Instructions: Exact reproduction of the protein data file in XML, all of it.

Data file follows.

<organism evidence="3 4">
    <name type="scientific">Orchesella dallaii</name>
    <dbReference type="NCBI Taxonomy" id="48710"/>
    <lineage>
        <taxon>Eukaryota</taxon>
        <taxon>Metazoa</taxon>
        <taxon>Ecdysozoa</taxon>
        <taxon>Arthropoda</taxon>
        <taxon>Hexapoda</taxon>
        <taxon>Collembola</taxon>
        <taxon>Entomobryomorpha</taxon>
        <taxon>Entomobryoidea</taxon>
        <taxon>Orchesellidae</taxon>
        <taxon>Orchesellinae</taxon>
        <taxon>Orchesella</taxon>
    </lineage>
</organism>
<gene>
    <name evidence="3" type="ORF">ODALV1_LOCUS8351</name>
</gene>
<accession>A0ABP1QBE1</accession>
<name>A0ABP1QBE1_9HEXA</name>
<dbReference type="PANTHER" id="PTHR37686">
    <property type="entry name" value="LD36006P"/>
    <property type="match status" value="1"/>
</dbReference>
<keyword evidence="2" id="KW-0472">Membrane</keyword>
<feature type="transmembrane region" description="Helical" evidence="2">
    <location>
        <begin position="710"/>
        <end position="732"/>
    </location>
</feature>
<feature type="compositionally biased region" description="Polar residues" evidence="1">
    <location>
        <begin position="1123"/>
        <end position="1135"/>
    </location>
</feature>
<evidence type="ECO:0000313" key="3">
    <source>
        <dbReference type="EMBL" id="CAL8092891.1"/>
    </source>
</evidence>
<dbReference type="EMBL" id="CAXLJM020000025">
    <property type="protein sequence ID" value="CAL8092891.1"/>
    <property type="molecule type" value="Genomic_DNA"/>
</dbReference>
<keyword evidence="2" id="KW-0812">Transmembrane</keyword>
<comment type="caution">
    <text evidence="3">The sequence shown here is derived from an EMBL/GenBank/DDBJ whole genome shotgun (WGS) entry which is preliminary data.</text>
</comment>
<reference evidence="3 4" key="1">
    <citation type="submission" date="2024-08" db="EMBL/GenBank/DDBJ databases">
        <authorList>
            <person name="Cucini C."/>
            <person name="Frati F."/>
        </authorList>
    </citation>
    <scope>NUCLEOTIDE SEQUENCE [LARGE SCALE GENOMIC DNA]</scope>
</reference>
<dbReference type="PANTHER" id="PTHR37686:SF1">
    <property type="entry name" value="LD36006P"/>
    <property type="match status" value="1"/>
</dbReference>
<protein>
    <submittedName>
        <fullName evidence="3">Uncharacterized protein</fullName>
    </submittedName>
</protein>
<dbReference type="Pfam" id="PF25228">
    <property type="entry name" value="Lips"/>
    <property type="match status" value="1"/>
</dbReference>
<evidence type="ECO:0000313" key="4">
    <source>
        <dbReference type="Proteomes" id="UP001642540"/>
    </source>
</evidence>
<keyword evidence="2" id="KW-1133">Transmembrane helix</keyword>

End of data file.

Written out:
<organism evidence="3 4">
    <name type="scientific">Orchesella dallaii</name>
    <dbReference type="NCBI Taxonomy" id="48710"/>
    <lineage>
        <taxon>Eukaryota</taxon>
        <taxon>Metazoa</taxon>
        <taxon>Ecdysozoa</taxon>
        <taxon>Arthropoda</taxon>
        <taxon>Hexapoda</taxon>
        <taxon>Collembola</taxon>
        <taxon>Entomobryomorpha</taxon>
        <taxon>Entomobryoidea</taxon>
        <taxon>Orchesellidae</taxon>
        <taxon>Orchesellinae</taxon>
        <taxon>Orchesella</taxon>
    </lineage>
</organism>
<gene>
    <name evidence="3" type="ORF">ODALV1_LOCUS8351</name>
</gene>
<accession>A0ABP1QBE1</accession>
<name>A0ABP1QBE1_9HEXA</name>
<dbReference type="PANTHER" id="PTHR37686">
    <property type="entry name" value="LD36006P"/>
    <property type="match status" value="1"/>
</dbReference>
<keyword evidence="2" id="KW-0472">Membrane</keyword>
<feature type="transmembrane region" description="Helical" evidence="2">
    <location>
        <begin position="710"/>
        <end position="732"/>
    </location>
</feature>
<feature type="compositionally biased region" description="Polar residues" evidence="1">
    <location>
        <begin position="1123"/>
        <end position="1135"/>
    </location>
</feature>
<evidence type="ECO:0000313" key="3">
    <source>
        <dbReference type="EMBL" id="CAL8092891.1"/>
    </source>
</evidence>
<dbReference type="EMBL" id="CAXLJM020000025">
    <property type="protein sequence ID" value="CAL8092891.1"/>
    <property type="molecule type" value="Genomic_DNA"/>
</dbReference>
<keyword evidence="2" id="KW-0812">Transmembrane</keyword>
<comment type="caution">
    <text evidence="3">The sequence shown here is derived from an EMBL/GenBank/DDBJ whole genome shotgun (WGS) entry which is preliminary data.</text>
</comment>
<reference evidence="3 4" key="1">
    <citation type="submission" date="2024-08" db="EMBL/GenBank/DDBJ databases">
        <authorList>
            <person name="Cucini C."/>
            <person name="Frati F."/>
        </authorList>
    </citation>
    <scope>NUCLEOTIDE SEQUENCE [LARGE SCALE GENOMIC DNA]</scope>
</reference>
<dbReference type="PANTHER" id="PTHR37686:SF1">
    <property type="entry name" value="LD36006P"/>
    <property type="match status" value="1"/>
</dbReference>
<protein>
    <submittedName>
        <fullName evidence="3">Uncharacterized protein</fullName>
    </submittedName>
</protein>
<dbReference type="Pfam" id="PF25228">
    <property type="entry name" value="Lips"/>
    <property type="match status" value="1"/>
</dbReference>
<evidence type="ECO:0000313" key="4">
    <source>
        <dbReference type="Proteomes" id="UP001642540"/>
    </source>
</evidence>
<keyword evidence="2" id="KW-1133">Transmembrane helix</keyword>